© 2018 Michael Armenia

Short Story Series 1 – Part 1 (SSS1-1)

I think it’s important for me to write every day, or as often as time allows, and that is not something I have ever done before. So without further ado, I will begin writing here the first installment of the first short story in  a series of short stories. (These are works of fiction. Therefore,  any resemblances to persons living or dead are merely coincidental. Just kidding! Or am I? No, it is. Or is it? Hmmm)

Short Story Series 1 – Part 1 (SSS1-1)

Snow had not yet fallen, but it was a chilly winter afternoon just after Thanksgiving in 1972 when I first met her, the one that got away.

The ringing of my olive green phone was muted from its resting spot on the coordinated orange and green, speckled shag rug that lay just in front of the glowing fireplace. It was my neighbor, Kathleen Thompson, a slightly older lady calling to invite me over for cocktails. Her niece was in town, didn’t know anyone, so, Kathleen thought I might like to make her acquaintance. We settled on a time that evening – six o’clock. When I put the receiver down, I was a little flushed for not really being in the mood to meet a young woman. But, Kathleen was a good friend and neighbor and I was happy to oblige. I could make small talk. I’d have a martini, try to smile and pass the time cordially.

Our houses were actually quite far apart. The region of the Colorado Rockies where we lived was laid out in parcels of five,  ten, even twenty acres and a visit to a neighbor was likely a walk of several minutes. But, it was always a beautiful one in any direction. Kathleen lived to the left and her roof was about 50 feet below mine. I could see it from my back deck. To the right lived Harvey Kettleman, a retired banker. The windy road we all lived on was paved, though you wouldn’t know it in the summer when the winds blew. After a tumbleweed race, it would be covered in reddish brown dirt. It actually looked kind of nice against a backdrop of blue spruce trees.

I was an architect. I say “was” because after Lydia “got away,” I quit the business and devoted myself to the fine art of painting, oil, tempura, and mischteknic. That was her name Lydia Talbot. Talbot was the married name of Kathleen’s sister.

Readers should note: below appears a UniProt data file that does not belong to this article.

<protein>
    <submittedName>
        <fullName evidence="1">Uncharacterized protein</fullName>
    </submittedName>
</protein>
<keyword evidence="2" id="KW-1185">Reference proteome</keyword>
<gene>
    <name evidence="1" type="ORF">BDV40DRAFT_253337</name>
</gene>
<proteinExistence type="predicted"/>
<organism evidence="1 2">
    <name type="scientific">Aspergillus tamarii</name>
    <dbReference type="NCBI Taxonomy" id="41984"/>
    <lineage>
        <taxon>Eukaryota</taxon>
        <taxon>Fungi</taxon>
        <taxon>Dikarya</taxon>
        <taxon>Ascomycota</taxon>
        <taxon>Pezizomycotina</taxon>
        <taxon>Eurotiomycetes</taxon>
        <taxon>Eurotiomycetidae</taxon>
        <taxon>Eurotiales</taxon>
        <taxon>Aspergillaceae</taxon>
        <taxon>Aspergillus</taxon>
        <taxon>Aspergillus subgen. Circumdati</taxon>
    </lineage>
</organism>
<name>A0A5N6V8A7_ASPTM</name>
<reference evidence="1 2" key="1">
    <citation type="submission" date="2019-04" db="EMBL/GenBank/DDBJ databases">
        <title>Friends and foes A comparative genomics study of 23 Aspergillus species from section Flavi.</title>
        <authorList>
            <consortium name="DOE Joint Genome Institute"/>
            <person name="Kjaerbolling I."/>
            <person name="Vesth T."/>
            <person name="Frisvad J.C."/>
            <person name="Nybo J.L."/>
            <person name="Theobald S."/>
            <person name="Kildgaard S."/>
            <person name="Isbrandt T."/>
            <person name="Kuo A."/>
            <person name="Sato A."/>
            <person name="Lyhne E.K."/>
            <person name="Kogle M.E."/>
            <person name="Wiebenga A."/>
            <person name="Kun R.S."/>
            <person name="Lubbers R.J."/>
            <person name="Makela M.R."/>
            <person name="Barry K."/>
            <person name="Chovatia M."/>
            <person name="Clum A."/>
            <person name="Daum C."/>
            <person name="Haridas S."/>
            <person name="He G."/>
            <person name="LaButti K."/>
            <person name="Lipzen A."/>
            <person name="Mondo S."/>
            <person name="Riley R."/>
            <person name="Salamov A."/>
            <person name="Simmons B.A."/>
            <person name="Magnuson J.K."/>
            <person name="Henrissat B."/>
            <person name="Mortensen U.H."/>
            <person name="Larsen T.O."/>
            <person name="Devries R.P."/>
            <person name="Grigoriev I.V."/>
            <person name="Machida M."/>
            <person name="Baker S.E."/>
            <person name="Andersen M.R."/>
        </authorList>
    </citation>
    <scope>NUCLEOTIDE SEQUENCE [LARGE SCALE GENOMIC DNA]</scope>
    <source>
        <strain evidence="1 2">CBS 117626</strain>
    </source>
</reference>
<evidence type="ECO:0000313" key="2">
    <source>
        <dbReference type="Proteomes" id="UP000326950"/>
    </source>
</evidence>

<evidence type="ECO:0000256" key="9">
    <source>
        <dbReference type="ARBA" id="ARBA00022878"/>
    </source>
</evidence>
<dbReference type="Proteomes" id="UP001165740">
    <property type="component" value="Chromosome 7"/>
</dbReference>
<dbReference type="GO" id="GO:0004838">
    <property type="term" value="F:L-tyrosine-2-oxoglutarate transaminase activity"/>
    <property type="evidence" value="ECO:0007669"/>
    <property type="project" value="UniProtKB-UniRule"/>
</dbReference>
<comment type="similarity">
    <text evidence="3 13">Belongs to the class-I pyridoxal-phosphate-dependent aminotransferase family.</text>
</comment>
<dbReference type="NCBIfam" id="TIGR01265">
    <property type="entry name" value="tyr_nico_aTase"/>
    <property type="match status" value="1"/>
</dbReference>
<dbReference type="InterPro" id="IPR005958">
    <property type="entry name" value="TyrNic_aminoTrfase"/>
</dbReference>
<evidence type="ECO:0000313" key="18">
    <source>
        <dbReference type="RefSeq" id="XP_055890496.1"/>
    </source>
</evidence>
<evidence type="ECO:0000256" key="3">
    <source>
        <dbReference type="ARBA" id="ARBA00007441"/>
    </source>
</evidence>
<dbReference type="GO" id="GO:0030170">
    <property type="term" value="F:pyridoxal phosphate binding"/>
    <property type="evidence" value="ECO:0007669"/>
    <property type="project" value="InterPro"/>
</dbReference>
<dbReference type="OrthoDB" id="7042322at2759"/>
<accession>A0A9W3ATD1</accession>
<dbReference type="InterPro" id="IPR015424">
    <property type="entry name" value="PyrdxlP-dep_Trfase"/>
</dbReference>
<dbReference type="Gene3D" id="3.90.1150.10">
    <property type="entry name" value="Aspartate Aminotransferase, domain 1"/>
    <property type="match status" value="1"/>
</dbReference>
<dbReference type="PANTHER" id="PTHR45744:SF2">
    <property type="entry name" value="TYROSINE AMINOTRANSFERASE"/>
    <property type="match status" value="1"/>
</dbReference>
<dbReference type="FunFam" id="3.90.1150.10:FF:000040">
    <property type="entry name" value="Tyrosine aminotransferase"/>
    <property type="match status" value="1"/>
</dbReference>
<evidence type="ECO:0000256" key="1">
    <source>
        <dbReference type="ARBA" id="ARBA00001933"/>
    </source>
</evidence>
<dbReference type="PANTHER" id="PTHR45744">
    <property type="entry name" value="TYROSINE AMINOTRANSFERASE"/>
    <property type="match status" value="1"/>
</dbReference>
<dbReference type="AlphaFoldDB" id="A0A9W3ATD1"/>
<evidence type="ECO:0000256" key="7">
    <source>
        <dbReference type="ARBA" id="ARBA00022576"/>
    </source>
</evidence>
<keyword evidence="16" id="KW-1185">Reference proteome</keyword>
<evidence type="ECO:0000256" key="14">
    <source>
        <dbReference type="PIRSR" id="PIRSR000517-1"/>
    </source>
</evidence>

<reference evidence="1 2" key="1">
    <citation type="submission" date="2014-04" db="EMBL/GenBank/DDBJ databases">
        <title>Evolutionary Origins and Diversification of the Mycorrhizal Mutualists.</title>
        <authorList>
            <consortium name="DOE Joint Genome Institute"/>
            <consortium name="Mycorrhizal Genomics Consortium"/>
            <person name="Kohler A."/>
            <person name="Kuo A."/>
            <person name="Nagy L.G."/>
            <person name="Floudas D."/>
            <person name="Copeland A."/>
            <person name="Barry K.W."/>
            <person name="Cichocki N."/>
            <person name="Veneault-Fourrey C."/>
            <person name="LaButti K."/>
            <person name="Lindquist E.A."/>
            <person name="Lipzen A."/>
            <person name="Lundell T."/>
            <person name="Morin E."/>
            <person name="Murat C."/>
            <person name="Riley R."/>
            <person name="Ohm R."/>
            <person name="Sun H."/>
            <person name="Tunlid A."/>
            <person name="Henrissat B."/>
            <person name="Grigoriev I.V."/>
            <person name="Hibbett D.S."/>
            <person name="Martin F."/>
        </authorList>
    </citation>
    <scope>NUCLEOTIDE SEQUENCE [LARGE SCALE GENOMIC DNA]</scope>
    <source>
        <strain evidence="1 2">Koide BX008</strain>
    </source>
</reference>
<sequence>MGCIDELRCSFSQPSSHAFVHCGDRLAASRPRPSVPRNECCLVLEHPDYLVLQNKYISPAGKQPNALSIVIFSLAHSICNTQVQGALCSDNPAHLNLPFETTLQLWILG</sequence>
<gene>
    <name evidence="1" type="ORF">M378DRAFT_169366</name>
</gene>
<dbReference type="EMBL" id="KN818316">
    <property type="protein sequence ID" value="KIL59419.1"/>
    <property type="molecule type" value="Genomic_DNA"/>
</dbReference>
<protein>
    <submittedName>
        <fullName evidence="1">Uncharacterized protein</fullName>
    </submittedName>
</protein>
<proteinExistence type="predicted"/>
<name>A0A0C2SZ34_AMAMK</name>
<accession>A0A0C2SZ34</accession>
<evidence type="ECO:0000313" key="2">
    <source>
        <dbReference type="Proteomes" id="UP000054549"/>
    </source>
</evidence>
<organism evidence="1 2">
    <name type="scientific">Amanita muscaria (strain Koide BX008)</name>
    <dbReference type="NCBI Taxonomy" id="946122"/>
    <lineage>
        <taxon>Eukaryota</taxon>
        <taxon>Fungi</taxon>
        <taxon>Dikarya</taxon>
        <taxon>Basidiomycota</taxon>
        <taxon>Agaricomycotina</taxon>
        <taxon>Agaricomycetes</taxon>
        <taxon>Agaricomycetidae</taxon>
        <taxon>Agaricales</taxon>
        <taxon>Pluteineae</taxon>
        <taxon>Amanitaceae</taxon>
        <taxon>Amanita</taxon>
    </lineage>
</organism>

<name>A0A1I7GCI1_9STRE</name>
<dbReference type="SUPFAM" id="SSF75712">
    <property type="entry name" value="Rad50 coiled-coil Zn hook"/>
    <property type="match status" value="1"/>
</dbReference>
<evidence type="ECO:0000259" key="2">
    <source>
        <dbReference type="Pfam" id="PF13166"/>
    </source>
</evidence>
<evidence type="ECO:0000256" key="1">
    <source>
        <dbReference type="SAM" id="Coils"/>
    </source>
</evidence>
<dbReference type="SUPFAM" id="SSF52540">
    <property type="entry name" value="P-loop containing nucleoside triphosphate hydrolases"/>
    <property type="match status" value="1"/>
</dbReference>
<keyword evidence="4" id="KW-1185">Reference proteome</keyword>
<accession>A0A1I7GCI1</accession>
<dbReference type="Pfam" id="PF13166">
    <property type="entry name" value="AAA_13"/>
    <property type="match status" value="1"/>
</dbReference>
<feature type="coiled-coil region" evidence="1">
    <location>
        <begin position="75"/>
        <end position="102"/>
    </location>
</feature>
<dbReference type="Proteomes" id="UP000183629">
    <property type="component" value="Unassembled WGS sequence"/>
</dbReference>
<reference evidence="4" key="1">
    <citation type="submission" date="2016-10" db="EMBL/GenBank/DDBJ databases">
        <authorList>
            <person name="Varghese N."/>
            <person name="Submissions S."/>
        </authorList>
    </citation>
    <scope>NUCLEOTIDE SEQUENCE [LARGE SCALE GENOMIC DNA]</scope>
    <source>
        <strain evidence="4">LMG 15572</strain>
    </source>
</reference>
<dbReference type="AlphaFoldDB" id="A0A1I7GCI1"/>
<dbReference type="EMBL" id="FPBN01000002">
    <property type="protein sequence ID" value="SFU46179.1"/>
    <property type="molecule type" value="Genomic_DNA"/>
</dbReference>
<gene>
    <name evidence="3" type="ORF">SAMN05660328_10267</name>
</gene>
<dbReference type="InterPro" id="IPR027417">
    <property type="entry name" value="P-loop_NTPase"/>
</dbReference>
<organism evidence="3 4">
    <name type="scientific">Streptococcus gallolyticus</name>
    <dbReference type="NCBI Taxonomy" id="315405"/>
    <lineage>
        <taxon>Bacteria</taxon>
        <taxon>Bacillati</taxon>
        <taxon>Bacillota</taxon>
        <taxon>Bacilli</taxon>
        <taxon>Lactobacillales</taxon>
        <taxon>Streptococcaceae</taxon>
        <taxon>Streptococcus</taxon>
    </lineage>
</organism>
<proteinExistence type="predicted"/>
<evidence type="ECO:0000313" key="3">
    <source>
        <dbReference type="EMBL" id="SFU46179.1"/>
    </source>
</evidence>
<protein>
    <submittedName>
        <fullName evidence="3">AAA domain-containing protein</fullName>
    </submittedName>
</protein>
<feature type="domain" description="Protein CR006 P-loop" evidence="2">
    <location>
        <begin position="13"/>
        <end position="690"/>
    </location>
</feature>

Six o’clock nearly came and went without my notice. But, when my late grandmother’s grandfather clock chimed six times, I made haste and jumped in the shower for five minutes. I figured that as informal as this was, I could be a little late.

Kathleen’s house was a typical mountain A-frame house with four bedrooms and three and a half baths – something I notice, as an architect. I rang the doorbell expecting Kathleen to answer, but when the door opened I was just enamored by the beautiful young smiling woman who answered. I think I was in a trance. Her naturally colored lips seem to move in slow-motion, but I couldn’t hear what she was saying. I heard a few angelic harmonies in the ether all around me and she was glowing. I don’t know how many seconds it took for me to snap out of it, but I felt a strong magnetic force emanate from her when I extended my hand and introduced myself.

“My name is Patrick Kendall and I live next store.”

“Yes, Patrick. I’m Lydia Talbot. We’ve been expecting you,” she unhesitatingly countered.

I was tingling all over when, rather than let go of my hand immediately, she gently pulled me inside slowly releasing her grip as she shut the door with the other hand.  Then I was in the grip of her perfume, a fragrance unlike anything I’ve ever known. Only I’m sure it wasn’t perfume – it was her. At once subtle and potent. Fate was serenading my senses.

“Is that Patrick,” Kathleen shouted from the open kitchen in the center of the house?

“Indeed it is,” I replied! I needed an opportunity to break free from this debilitating enchantment. I mean, it was quite sublime but I had to maintain some decorum, keep my senses well-grounded. I did not know anything about Lydia or just why she was so absolutely alluring, but I was certain I would quickly grow addicted to her. I clearly would have my chance to know her this evening, if not ever again.

To be continued…


© 2018 Michael Armenia

What I’m reading this week…